“The United States should continue to show leadership and share in our global responsibility to provide refuge to the most vulnerable, regardless of religion or nationality. Welcoming refugees sends a strong message to groups that want to do us harm: the United States remains a leading pillar for stability and liberty in the world.

“Since its founding in 1919, Save the Children has worked tirelessly to help millions of refugee children and families—providing lifesaving assistance, improving access to education and quality healthcare, and protecting children from exploitation. We are committed to continuing this vital work, regardless of ethnicity, religion or any other factor.”

To help us support refugee children and families, click here.

Save the Children gives children in the United States and around the world a healthy start, the opportunity to learn and protection from harm. We invest in childhood — every day, in times of crisis and for our future. Follow us on Twitter and Facebook.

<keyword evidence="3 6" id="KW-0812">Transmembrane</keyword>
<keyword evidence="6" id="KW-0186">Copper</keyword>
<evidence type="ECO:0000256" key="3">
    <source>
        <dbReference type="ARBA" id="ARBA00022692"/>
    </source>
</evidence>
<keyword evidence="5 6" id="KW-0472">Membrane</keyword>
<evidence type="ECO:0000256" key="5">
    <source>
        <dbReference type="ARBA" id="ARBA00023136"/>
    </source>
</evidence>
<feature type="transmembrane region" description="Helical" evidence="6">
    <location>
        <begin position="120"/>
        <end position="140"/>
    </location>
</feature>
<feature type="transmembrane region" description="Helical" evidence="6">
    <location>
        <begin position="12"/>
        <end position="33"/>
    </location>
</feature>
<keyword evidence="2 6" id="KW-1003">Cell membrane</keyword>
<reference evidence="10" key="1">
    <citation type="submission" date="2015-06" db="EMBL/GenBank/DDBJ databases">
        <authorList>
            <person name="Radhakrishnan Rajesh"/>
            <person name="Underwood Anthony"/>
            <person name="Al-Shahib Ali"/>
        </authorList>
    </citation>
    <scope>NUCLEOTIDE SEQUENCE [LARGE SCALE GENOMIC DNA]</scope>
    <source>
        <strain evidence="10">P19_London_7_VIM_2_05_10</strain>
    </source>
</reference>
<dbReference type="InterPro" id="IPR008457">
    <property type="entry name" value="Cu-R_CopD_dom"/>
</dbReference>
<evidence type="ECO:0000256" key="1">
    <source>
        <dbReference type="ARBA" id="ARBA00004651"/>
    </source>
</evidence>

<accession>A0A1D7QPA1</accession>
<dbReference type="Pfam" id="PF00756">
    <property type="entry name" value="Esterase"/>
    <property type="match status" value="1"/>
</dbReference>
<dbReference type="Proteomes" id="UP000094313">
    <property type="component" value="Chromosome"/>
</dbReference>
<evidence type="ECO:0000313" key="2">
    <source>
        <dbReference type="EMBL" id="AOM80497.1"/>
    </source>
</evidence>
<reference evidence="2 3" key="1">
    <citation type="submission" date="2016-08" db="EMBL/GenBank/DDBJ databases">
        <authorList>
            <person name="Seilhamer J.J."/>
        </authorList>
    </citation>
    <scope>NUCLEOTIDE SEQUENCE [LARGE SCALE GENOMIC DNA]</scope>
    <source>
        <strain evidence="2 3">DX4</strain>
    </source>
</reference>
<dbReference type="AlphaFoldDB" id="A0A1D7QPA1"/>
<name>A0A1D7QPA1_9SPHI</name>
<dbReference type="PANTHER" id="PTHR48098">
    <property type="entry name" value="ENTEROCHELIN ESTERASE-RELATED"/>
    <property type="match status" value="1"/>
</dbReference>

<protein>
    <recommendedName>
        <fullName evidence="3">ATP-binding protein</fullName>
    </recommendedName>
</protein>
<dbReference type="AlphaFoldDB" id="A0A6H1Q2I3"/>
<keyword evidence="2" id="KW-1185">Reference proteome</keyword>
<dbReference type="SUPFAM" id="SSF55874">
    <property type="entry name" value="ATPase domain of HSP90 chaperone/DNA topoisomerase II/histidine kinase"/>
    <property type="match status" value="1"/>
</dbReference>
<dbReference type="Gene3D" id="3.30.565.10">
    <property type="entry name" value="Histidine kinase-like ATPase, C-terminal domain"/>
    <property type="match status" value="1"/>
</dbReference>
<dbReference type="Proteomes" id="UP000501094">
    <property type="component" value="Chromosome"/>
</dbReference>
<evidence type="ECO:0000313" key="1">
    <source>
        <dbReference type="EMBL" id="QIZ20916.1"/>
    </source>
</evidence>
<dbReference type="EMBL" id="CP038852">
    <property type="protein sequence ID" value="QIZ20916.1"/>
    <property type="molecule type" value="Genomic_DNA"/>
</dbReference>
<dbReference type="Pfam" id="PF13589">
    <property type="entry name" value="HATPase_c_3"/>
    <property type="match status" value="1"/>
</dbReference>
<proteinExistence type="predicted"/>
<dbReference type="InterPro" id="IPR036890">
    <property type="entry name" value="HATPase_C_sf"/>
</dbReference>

To Reach the World’s Most Excluded Children, Data is Fundamental

nora-oconnellNora O’Connell

Associate Vice President of Public Policy & Advocacy at Save the Children U.S.

December 12, 2016

As it’s sometimes presented, the concept of foreign assistance data transparency provokes drowsiness, but accurate and timely data can be of grave importance, particularly in humanitarian emergencies and with marginalized groups.

The importance of data was demonstrated during the 2014-2015 West Africa Ebola outbreak, where data provided at the right place and the right time helped save lives.  When doctors first started treating patients, the lack of electronic medical records hindered patient care.

To address the lack of data, Save the Children and Doctors Without Borders adapted an open-source platform to confront the outbreak by providing timely information on everything from the direction the outbreak was moving to which doctors were due for payment.